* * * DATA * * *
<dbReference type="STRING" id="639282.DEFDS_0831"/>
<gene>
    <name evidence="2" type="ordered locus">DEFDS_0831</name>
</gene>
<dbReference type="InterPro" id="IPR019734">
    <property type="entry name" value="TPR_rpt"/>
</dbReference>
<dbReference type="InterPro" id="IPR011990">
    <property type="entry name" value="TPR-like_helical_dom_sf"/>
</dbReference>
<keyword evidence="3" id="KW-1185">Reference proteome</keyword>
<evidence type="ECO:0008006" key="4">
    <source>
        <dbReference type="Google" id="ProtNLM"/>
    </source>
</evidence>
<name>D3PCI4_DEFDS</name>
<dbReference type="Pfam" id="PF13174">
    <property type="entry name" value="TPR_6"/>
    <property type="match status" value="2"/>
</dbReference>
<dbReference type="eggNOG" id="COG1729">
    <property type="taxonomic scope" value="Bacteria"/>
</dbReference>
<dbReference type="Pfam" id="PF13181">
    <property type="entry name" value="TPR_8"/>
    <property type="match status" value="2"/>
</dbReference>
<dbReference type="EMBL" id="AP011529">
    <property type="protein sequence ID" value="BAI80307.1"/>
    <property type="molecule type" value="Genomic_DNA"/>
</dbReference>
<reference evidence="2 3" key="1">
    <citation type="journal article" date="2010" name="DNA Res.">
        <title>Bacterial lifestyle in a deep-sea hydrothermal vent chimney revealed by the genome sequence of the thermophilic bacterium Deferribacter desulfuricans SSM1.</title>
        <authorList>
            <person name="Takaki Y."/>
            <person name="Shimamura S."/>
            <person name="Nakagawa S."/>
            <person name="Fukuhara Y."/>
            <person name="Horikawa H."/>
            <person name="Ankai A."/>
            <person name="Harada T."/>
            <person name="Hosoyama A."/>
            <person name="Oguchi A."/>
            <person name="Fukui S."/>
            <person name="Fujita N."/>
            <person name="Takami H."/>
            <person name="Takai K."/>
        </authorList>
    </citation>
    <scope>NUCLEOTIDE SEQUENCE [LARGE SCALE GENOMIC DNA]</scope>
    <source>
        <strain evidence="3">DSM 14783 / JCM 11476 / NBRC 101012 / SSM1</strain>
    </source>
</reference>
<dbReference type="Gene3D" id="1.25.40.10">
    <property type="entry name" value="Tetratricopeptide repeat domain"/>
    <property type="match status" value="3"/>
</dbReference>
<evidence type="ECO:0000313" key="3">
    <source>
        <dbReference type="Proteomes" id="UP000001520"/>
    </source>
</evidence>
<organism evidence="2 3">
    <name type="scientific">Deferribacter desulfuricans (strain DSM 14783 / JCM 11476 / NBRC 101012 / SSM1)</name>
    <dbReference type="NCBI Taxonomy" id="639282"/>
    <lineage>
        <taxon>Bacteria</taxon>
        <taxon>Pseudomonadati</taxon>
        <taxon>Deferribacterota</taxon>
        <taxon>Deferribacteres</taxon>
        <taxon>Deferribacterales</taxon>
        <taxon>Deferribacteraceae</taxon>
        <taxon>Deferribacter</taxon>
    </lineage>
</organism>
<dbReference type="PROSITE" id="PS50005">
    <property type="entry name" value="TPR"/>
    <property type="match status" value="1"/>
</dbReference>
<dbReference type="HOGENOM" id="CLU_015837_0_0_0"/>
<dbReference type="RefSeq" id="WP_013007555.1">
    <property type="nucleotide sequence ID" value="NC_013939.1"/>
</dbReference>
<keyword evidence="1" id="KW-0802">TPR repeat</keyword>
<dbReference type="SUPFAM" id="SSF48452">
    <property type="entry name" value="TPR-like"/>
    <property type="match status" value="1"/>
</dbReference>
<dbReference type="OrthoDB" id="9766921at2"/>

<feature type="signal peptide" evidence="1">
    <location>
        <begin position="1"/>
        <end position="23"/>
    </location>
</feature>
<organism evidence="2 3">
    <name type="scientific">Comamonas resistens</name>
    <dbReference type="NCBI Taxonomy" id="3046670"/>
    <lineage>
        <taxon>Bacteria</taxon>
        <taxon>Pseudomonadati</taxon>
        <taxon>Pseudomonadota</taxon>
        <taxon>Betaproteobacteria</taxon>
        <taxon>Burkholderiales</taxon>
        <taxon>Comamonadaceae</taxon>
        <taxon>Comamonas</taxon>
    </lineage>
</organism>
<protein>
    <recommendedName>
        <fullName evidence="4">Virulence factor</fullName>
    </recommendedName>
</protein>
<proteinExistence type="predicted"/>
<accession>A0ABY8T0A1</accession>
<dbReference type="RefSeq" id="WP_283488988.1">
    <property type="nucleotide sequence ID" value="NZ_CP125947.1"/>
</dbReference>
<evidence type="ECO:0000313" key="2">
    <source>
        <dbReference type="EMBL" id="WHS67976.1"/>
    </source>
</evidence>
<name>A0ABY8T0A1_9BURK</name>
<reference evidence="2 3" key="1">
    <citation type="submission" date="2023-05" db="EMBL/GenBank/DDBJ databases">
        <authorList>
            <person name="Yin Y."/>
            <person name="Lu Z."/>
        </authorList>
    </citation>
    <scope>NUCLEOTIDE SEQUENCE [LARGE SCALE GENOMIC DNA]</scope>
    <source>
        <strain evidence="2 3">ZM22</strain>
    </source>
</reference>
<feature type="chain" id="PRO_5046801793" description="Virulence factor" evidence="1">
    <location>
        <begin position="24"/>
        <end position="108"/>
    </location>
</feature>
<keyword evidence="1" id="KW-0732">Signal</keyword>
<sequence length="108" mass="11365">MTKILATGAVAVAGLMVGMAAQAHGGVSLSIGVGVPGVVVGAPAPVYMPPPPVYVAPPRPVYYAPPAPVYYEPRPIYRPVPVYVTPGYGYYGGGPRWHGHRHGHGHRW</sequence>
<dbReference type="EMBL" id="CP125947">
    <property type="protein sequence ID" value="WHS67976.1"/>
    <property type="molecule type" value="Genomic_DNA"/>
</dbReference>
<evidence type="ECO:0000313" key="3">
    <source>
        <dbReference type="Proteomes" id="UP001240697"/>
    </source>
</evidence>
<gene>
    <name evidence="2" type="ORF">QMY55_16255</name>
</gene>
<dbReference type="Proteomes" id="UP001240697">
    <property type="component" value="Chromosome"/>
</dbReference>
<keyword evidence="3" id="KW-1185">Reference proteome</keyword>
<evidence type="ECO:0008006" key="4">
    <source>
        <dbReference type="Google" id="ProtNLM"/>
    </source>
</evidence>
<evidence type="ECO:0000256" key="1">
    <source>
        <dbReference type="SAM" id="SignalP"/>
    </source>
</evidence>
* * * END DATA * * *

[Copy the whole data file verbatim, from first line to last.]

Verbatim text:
<dbReference type="STRING" id="639282.DEFDS_0831"/>
<gene>
    <name evidence="2" type="ordered locus">DEFDS_0831</name>
</gene>
<dbReference type="InterPro" id="IPR019734">
    <property type="entry name" value="TPR_rpt"/>
</dbReference>
<dbReference type="InterPro" id="IPR011990">
    <property type="entry name" value="TPR-like_helical_dom_sf"/>
</dbReference>
<keyword evidence="3" id="KW-1185">Reference proteome</keyword>
<evidence type="ECO:0008006" key="4">
    <source>
        <dbReference type="Google" id="ProtNLM"/>
    </source>
</evidence>
<name>D3PCI4_DEFDS</name>
<dbReference type="Pfam" id="PF13174">
    <property type="entry name" value="TPR_6"/>
    <property type="match status" value="2"/>
</dbReference>
<dbReference type="eggNOG" id="COG1729">
    <property type="taxonomic scope" value="Bacteria"/>
</dbReference>
<dbReference type="Pfam" id="PF13181">
    <property type="entry name" value="TPR_8"/>
    <property type="match status" value="2"/>
</dbReference>
<dbReference type="EMBL" id="AP011529">
    <property type="protein sequence ID" value="BAI80307.1"/>
    <property type="molecule type" value="Genomic_DNA"/>
</dbReference>
<reference evidence="2 3" key="1">
    <citation type="journal article" date="2010" name="DNA Res.">
        <title>Bacterial lifestyle in a deep-sea hydrothermal vent chimney revealed by the genome sequence of the thermophilic bacterium Deferribacter desulfuricans SSM1.</title>
        <authorList>
            <person name="Takaki Y."/>
            <person name="Shimamura S."/>
            <person name="Nakagawa S."/>
            <person name="Fukuhara Y."/>
            <person name="Horikawa H."/>
            <person name="Ankai A."/>
            <person name="Harada T."/>
            <person name="Hosoyama A."/>
            <person name="Oguchi A."/>
            <person name="Fukui S."/>
            <person name="Fujita N."/>
            <person name="Takami H."/>
            <person name="Takai K."/>
        </authorList>
    </citation>
    <scope>NUCLEOTIDE SEQUENCE [LARGE SCALE GENOMIC DNA]</scope>
    <source>
        <strain evidence="3">DSM 14783 / JCM 11476 / NBRC 101012 / SSM1</strain>
    </source>
</reference>
<dbReference type="Gene3D" id="1.25.40.10">
    <property type="entry name" value="Tetratricopeptide repeat domain"/>
    <property type="match status" value="3"/>
</dbReference>
<evidence type="ECO:0000313" key="3">
    <source>
        <dbReference type="Proteomes" id="UP000001520"/>
    </source>
</evidence>
<organism evidence="2 3">
    <name type="scientific">Deferribacter desulfuricans (strain DSM 14783 / JCM 11476 / NBRC 101012 / SSM1)</name>
    <dbReference type="NCBI Taxonomy" id="639282"/>
    <lineage>
        <taxon>Bacteria</taxon>
        <taxon>Pseudomonadati</taxon>
        <taxon>Deferribacterota</taxon>
        <taxon>Deferribacteres</taxon>
        <taxon>Deferribacterales</taxon>
        <taxon>Deferribacteraceae</taxon>
        <taxon>Deferribacter</taxon>
    </lineage>
</organism>
<dbReference type="PROSITE" id="PS50005">
    <property type="entry name" value="TPR"/>
    <property type="match status" value="1"/>
</dbReference>
<dbReference type="HOGENOM" id="CLU_015837_0_0_0"/>
<dbReference type="RefSeq" id="WP_013007555.1">
    <property type="nucleotide sequence ID" value="NC_013939.1"/>
</dbReference>
<keyword evidence="1" id="KW-0802">TPR repeat</keyword>
<dbReference type="SUPFAM" id="SSF48452">
    <property type="entry name" value="TPR-like"/>
    <property type="match status" value="1"/>
</dbReference>
<dbReference type="OrthoDB" id="9766921at2"/>

<feature type="signal peptide" evidence="1">
    <location>
        <begin position="1"/>
        <end position="23"/>
    </location>
</feature>
<organism evidence="2 3">
    <name type="scientific">Comamonas resistens</name>
    <dbReference type="NCBI Taxonomy" id="3046670"/>
    <lineage>
        <taxon>Bacteria</taxon>
        <taxon>Pseudomonadati</taxon>
        <taxon>Pseudomonadota</taxon>
        <taxon>Betaproteobacteria</taxon>
        <taxon>Burkholderiales</taxon>
        <taxon>Comamonadaceae</taxon>
        <taxon>Comamonas</taxon>
    </lineage>
</organism>
<protein>
    <recommendedName>
        <fullName evidence="4">Virulence factor</fullName>
    </recommendedName>
</protein>
<proteinExistence type="predicted"/>
<accession>A0ABY8T0A1</accession>
<dbReference type="RefSeq" id="WP_283488988.1">
    <property type="nucleotide sequence ID" value="NZ_CP125947.1"/>
</dbReference>
<evidence type="ECO:0000313" key="2">
    <source>
        <dbReference type="EMBL" id="WHS67976.1"/>
    </source>
</evidence>
<name>A0ABY8T0A1_9BURK</name>
<reference evidence="2 3" key="1">
    <citation type="submission" date="2023-05" db="EMBL/GenBank/DDBJ databases">
        <authorList>
            <person name="Yin Y."/>
            <person name="Lu Z."/>
        </authorList>
    </citation>
    <scope>NUCLEOTIDE SEQUENCE [LARGE SCALE GENOMIC DNA]</scope>
    <source>
        <strain evidence="2 3">ZM22</strain>
    </source>
</reference>
<feature type="chain" id="PRO_5046801793" description="Virulence factor" evidence="1">
    <location>
        <begin position="24"/>
        <end position="108"/>
    </location>
</feature>
<keyword evidence="1" id="KW-0732">Signal</keyword>
<sequence length="108" mass="11365">MTKILATGAVAVAGLMVGMAAQAHGGVSLSIGVGVPGVVVGAPAPVYMPPPPVYVAPPRPVYYAPPAPVYYEPRPIYRPVPVYVTPGYGYYGGGPRWHGHRHGHGHRW</sequence>
<dbReference type="EMBL" id="CP125947">
    <property type="protein sequence ID" value="WHS67976.1"/>
    <property type="molecule type" value="Genomic_DNA"/>
</dbReference>
<evidence type="ECO:0000313" key="3">
    <source>
        <dbReference type="Proteomes" id="UP001240697"/>
    </source>
</evidence>
<gene>
    <name evidence="2" type="ORF">QMY55_16255</name>
</gene>
<dbReference type="Proteomes" id="UP001240697">
    <property type="component" value="Chromosome"/>
</dbReference>
<keyword evidence="3" id="KW-1185">Reference proteome</keyword>
<evidence type="ECO:0008006" key="4">
    <source>
        <dbReference type="Google" id="ProtNLM"/>
    </source>
</evidence>
<evidence type="ECO:0000256" key="1">
    <source>
        <dbReference type="SAM" id="SignalP"/>
    </source>
</evidence>